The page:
Results: HIV-1 protease sequences from patients subjected to different specific treatments (set 1), and from untreated patients (set 2) were subjected to sequence covariance analysis by evaluating the mutual information (MI) between all residue pairs. Spectral clustering of the resulting covariance matrices disclosed two distinctive clusters of correlated residues: the first, observed in set 1 but absent in set 2, contained residues involved in MDR acquisition; and the second, included those residues differentiated in the various HIV-1 protease subtypes, shortly referred to as the phylogenetic cluster. The MDR cluster occupies sites close to the central symmetry axis of the enzyme, which overlap with the global hinge region identified from coarse-grained normal-mode analysis of the enzyme structure. The phylogenetic cluster, on the other hand, occupies solvent-exposed and highly mobile regions. This study demonstrates (i) the possibility of distinguishing between the correlated substitutions resulting from neutral mutations and those induced by MDR upon appropriate clustering analysis of sequence covariance data and (ii) a connection between global dynamics and functional substitution of amino acids.
Contact: bahar@ccbb.pitt.edu
Supplementary information: Supplementary data are available at Bioinformatics online.
doi:10.1093/bioinformatics/btn110
PMCID: PMC2373918  PMID: 18375964
6.  iGNM: a database of protein functional motions based on Gaussian Network Model 
Bioinformatics (Oxford, England)  2005;21(13):2978-2987.
Motivation
The knowledge of protein structure is not sufficient for understanding and controlling its function. Function is a dynamic property. Although protein structural information has been rapidly accumulating in databases, little effort has been invested to date toward systematically characterizing protein dynamics. The recent success of analytical methods based on elastic network models, and in particular the Gaussian Network Model (GNM), permits us to perform a high-throughput analysis of the collective dynamics of proteins.
Results
We computed the GNM dynamics for 20 058 structures from the Protein Data Bank, and generated information on the equilibrium dynamics at the level of individual residues. The results are stored on a web-based system called i GNM and configured so as to permit the users to visualize or download the results through a standard web browser using a simple search engine. Static and animated images for describing the conformational mobility of proteins over a broad range of normal modes are accessible, along with an online calculation engine available for newly deposited structures. A case study of the dynamics of 20 non-homologous hydrolases is presented to illustrate the utility of the iGNM database for identifying key residues that control the cooperative motions and revealing the connection between collective dynamics and catalytic activity.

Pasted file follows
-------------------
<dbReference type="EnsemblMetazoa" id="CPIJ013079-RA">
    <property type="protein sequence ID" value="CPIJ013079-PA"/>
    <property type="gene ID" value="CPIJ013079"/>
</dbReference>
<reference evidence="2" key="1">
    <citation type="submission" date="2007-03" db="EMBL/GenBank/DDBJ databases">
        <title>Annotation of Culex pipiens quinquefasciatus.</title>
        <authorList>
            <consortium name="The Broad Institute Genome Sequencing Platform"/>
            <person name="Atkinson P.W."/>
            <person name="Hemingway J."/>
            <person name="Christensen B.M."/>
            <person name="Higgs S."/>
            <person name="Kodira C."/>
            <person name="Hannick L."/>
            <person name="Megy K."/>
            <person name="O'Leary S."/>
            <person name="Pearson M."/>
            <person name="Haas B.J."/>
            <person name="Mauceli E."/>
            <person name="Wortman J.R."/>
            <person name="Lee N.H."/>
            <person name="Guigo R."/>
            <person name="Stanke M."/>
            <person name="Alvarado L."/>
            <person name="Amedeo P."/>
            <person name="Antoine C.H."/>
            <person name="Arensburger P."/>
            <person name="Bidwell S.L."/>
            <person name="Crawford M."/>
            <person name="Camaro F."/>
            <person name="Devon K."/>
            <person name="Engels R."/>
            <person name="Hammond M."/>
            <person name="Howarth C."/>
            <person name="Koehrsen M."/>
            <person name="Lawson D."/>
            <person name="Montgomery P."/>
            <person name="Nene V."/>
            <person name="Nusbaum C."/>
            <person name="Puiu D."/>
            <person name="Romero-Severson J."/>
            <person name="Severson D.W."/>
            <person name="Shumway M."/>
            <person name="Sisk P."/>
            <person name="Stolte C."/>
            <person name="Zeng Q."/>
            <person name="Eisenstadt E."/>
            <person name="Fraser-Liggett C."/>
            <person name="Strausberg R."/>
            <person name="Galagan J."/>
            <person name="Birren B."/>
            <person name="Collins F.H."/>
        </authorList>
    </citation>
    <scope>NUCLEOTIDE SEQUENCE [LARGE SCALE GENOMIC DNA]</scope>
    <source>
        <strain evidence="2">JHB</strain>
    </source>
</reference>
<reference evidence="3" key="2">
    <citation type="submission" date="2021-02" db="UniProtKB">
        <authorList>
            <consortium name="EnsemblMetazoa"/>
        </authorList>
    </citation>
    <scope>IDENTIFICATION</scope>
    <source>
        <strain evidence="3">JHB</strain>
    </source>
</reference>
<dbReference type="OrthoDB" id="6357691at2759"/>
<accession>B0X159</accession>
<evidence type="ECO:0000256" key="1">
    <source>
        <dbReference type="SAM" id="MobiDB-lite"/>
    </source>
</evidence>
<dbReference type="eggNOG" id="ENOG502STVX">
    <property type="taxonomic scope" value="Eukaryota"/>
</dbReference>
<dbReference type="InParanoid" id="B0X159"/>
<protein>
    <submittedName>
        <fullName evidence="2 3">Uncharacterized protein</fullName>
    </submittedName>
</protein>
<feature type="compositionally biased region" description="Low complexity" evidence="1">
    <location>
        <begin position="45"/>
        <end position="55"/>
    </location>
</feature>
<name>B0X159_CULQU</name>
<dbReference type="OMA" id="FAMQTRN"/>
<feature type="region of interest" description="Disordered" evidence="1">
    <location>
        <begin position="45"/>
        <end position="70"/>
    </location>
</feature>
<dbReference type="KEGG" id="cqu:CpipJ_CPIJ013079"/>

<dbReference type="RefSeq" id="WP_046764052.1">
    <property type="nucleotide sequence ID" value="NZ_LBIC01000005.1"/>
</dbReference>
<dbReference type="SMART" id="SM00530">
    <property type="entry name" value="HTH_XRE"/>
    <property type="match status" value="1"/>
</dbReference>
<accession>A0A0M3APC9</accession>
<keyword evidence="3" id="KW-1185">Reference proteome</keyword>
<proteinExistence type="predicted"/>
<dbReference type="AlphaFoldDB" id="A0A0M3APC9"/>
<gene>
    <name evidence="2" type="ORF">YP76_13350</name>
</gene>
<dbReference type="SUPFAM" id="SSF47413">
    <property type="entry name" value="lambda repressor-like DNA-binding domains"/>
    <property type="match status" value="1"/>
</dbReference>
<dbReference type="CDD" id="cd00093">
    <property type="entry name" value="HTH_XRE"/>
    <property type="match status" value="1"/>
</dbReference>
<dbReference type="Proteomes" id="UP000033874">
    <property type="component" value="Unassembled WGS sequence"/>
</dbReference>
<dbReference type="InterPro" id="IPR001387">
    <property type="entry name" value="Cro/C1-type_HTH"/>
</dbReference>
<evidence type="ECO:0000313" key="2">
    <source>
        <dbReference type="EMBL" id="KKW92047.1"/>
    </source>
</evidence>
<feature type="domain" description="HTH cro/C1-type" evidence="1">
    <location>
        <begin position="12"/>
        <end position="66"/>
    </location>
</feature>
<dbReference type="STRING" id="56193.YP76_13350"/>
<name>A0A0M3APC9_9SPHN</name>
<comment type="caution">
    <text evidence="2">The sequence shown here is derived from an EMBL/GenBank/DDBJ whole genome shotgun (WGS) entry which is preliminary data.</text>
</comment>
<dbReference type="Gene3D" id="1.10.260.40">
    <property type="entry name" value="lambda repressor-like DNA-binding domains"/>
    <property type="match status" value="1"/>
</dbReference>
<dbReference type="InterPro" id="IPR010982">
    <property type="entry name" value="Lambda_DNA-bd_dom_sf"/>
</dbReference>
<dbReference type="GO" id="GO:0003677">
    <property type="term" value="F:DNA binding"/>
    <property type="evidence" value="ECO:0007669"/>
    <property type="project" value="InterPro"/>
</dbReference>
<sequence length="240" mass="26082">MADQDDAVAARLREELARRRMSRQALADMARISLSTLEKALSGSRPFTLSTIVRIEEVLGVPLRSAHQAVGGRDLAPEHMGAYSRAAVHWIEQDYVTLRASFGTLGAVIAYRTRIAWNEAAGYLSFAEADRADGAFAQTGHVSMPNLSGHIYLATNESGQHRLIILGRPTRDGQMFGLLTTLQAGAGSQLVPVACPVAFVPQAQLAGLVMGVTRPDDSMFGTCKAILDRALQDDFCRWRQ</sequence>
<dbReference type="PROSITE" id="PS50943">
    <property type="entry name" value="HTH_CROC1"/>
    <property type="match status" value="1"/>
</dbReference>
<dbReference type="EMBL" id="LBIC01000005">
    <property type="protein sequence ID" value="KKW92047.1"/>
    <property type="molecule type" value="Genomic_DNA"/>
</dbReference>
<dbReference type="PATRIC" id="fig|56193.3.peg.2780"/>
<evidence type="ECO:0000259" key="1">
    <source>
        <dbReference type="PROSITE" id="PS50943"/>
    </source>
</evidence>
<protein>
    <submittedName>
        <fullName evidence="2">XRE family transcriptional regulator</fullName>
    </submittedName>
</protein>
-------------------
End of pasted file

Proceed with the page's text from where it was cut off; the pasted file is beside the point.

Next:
Availability
http://ignm.ccbb.pitt.edu/
doi:10.1093/bioinformatics/bti469
PMCID: PMC1752228  PMID: 15860562
7.  Mining frequent patterns in protein structures: a study of protease families 
Bioinformatics (Oxford, England)  2004;20(Suppl 1):i77-i85.
Motivation
Analysis of protein sequence and structure databases usually reveal frequent patterns (FP) associated with biological function. Data mining techniques generally consider the physicochemical and structural properties of amino acids and their microenvironment in the folded structures. Dynamics is not usually considered, although proteins are not static, and their function relates to conformational mobility in many cases.
Results
This work describes a novel unsupervised learning approach to discover FPs in the protein families, based on biochemical, geometric and dynamic features. Without any prior knowledge of functional motifs, the method discovers the FPs for each type of amino acid and identifies the conserved residues in three protease subfamilies; chymotrypsin and subtilisin subfamilies of serine proteases and papain subfamily of cysteine proteases. The catalytic triad residues are distinguished by their strong spatial coupling (high interconnectivity) to other conserved residues. Although the spatial arrangements of the catalytic residues in the two subfamilies of serine proteases are similar, their FPs are found to be quite different. The present approach appears to be a promising tool for detecting functional patterns in rapidly growing structure databases and providing insights in to the relationship among protein structure, dynamics and function.
doi:10.1093/bioinformatics/bth912
PMCID: PMC1201446  PMID: 15262784

Results 1-7 (7)